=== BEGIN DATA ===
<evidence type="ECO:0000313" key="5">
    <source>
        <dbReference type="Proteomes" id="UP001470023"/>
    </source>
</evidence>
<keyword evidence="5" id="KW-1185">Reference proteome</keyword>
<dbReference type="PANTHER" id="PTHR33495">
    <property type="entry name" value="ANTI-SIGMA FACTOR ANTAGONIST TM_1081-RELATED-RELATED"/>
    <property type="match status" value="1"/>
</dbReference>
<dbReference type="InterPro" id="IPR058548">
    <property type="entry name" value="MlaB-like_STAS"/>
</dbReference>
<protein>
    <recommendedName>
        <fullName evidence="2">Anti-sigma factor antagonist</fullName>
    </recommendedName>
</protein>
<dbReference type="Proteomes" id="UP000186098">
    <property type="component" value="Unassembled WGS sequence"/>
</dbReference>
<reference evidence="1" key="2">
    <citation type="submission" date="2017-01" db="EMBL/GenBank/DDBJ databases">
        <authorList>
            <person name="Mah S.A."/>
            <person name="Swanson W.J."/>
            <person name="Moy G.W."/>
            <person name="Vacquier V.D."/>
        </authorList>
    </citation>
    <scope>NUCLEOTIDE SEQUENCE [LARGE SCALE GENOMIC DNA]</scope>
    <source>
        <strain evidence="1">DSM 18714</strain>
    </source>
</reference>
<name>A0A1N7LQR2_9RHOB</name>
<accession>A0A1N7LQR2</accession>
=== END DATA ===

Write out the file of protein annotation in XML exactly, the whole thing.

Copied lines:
<evidence type="ECO:0000313" key="5">
    <source>
        <dbReference type="Proteomes" id="UP001470023"/>
    </source>
</evidence>
<keyword evidence="5" id="KW-1185">Reference proteome</keyword>
<dbReference type="PANTHER" id="PTHR33495">
    <property type="entry name" value="ANTI-SIGMA FACTOR ANTAGONIST TM_1081-RELATED-RELATED"/>
    <property type="match status" value="1"/>
</dbReference>
<dbReference type="InterPro" id="IPR058548">
    <property type="entry name" value="MlaB-like_STAS"/>
</dbReference>
<protein>
    <recommendedName>
        <fullName evidence="2">Anti-sigma factor antagonist</fullName>
    </recommendedName>
</protein>
<dbReference type="Proteomes" id="UP000186098">
    <property type="component" value="Unassembled WGS sequence"/>
</dbReference>
<reference evidence="1" key="2">
    <citation type="submission" date="2017-01" db="EMBL/GenBank/DDBJ databases">
        <authorList>
            <person name="Mah S.A."/>
            <person name="Swanson W.J."/>
            <person name="Moy G.W."/>
            <person name="Vacquier V.D."/>
        </authorList>
    </citation>
    <scope>NUCLEOTIDE SEQUENCE [LARGE SCALE GENOMIC DNA]</scope>
    <source>
        <strain evidence="1">DSM 18714</strain>
    </source>
</reference>
<name>A0A1N7LQR2_9RHOB</name>
<accession>A0A1N7LQR2</accession>